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This audit would examine the Department of Foreign Affairs and Trade’s (DFAT’s) implementation of the Strategy for Australia’s Aid Investments in Private Sector Development.
In June 2014, the Australian Government announced a new aid policy focusing on the achievement of two development outcomes: strengthening private sector development, and enabling human development. The goal of the private sector development outcome is to grow the size and inclusiveness of the private sector in Australia’s partner countries. The Government subsequently released the Strategy for Australia’s Aid Investments in Private Sector Development in October 2015. Under this strategy, Australia’s private sector development investments are to target three strategic objectives: building better business and investment environments; supporting growth in specific markets; and maximising the development impact of regional businesses.
DFAT is now required to ensure that all new investments made by the Australian Government explore innovative approaches to promote private sector growth or engage the private sector. DFAT aims to achieve this through:
collaboration—whereby DFAT provides convening, brokering and influencing services to assist overseas business; and
partnering—whereby DFAT establishes more formal relationships with private sector parties via memorandums of understanding, funding facilities or cost- and risk-sharing arrangements.
This audit would examine whether the administration of assistance provided under the Northern Australia Infrastructure Facility (NAIF) is protecting the Australian Government’s financial interests and providing value for money.
The 2015–16 Budget announced that a $5 billion Northern Australia Infrastructure Facility would be established to provide concessional loans for the construction of major infrastructure such as ports, roads, rail, pipelines, and electricity and water supply. It was intended that the facility would increase private sector investment in infrastructure in northern Australia. Key elements of the governance arrangements are as follows:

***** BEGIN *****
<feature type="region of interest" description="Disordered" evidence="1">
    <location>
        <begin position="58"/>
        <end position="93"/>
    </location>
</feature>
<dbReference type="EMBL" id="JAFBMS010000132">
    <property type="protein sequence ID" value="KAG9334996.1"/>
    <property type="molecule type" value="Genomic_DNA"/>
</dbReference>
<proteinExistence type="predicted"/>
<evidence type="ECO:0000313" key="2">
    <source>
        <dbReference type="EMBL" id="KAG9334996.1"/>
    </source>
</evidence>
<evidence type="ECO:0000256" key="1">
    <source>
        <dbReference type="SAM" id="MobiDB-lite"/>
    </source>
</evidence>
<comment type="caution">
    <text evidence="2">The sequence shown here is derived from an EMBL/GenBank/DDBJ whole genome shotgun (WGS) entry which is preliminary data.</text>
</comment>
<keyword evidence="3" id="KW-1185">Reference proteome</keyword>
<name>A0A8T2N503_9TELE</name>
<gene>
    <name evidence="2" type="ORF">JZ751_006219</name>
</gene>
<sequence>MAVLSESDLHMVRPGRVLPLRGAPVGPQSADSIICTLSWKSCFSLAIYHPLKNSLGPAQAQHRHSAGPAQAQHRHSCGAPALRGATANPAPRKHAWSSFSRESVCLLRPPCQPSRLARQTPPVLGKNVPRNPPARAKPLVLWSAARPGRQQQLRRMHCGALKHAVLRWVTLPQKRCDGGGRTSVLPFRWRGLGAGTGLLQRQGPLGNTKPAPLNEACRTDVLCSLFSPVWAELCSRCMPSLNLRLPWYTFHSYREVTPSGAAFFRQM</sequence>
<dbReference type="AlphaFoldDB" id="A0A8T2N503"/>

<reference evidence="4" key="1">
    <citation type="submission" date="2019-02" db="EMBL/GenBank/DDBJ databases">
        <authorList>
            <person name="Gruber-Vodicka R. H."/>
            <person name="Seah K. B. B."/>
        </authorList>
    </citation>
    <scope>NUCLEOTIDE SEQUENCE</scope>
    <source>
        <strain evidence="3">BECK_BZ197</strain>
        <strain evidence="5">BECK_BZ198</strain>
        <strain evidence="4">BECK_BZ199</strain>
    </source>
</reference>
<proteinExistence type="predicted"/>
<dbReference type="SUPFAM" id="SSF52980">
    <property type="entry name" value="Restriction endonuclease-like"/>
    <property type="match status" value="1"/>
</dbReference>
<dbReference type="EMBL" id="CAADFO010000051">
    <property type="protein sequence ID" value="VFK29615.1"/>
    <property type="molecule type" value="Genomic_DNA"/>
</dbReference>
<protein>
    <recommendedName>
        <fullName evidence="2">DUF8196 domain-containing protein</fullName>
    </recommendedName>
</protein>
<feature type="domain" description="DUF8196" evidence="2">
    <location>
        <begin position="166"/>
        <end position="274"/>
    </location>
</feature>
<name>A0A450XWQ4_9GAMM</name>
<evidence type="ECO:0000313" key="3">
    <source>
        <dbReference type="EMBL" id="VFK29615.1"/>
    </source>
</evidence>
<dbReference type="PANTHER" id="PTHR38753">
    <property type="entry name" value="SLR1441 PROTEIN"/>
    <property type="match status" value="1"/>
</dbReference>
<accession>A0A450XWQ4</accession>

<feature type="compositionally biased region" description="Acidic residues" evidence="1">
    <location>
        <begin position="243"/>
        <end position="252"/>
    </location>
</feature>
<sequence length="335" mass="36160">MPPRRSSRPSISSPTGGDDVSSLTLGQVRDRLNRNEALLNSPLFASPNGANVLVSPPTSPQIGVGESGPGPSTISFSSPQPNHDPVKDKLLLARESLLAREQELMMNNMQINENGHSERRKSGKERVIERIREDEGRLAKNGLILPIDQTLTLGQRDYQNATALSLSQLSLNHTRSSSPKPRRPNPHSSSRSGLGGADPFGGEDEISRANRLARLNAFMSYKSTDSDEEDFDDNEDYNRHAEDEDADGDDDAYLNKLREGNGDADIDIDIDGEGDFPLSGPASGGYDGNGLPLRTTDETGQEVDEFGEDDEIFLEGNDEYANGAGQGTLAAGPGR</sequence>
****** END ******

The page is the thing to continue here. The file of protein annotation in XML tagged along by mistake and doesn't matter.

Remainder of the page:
The NAIF Board is responsible for all decision-making in relation to concessional finance. It is supported by the Export Finance and Insurance Corporation for origination, execution and administration functions via a service level agreement.
Concessional financial assistance to be funded by a special appropriation, attributable to the Department of Industry, Innovation and Science as the accountable authority.
A master facility agreement to provide a contractual arrangement between the Commonwealth (represented by the Department of Industry, Innovation and Science), the NAIF and the states, for the provision of the concessional financial assistance. This is to enable each of the states to provide concessional finance (such as loans or guarantees) to the project proponents as a pass-through arrangement, and to collect repayments for onforwarding to the Commonwealth.
In October 2016, the Minister for Resources and Northern Australia announced that more than 70 enquiries about project funding had been received, with one project undertaking due diligence and another 13 working towards a formal investment proposal. The minister stated that these projects represented a total investment of over $10 billion, but that not all would receive assistance and other projects proposals were still encouraged.
The objective of the audit was to assess whether selected entities had appropriately justified the use of limited tender procurement and whether processes adopted met the requirements of the Commonwealth Procurement Rules.
The objective of the audit was to assess the effectiveness of the Australian Trade Commission’s administration of the Export Market Development Grants scheme, in providing incentives to small and medium Australian enterprises for the development of export markets.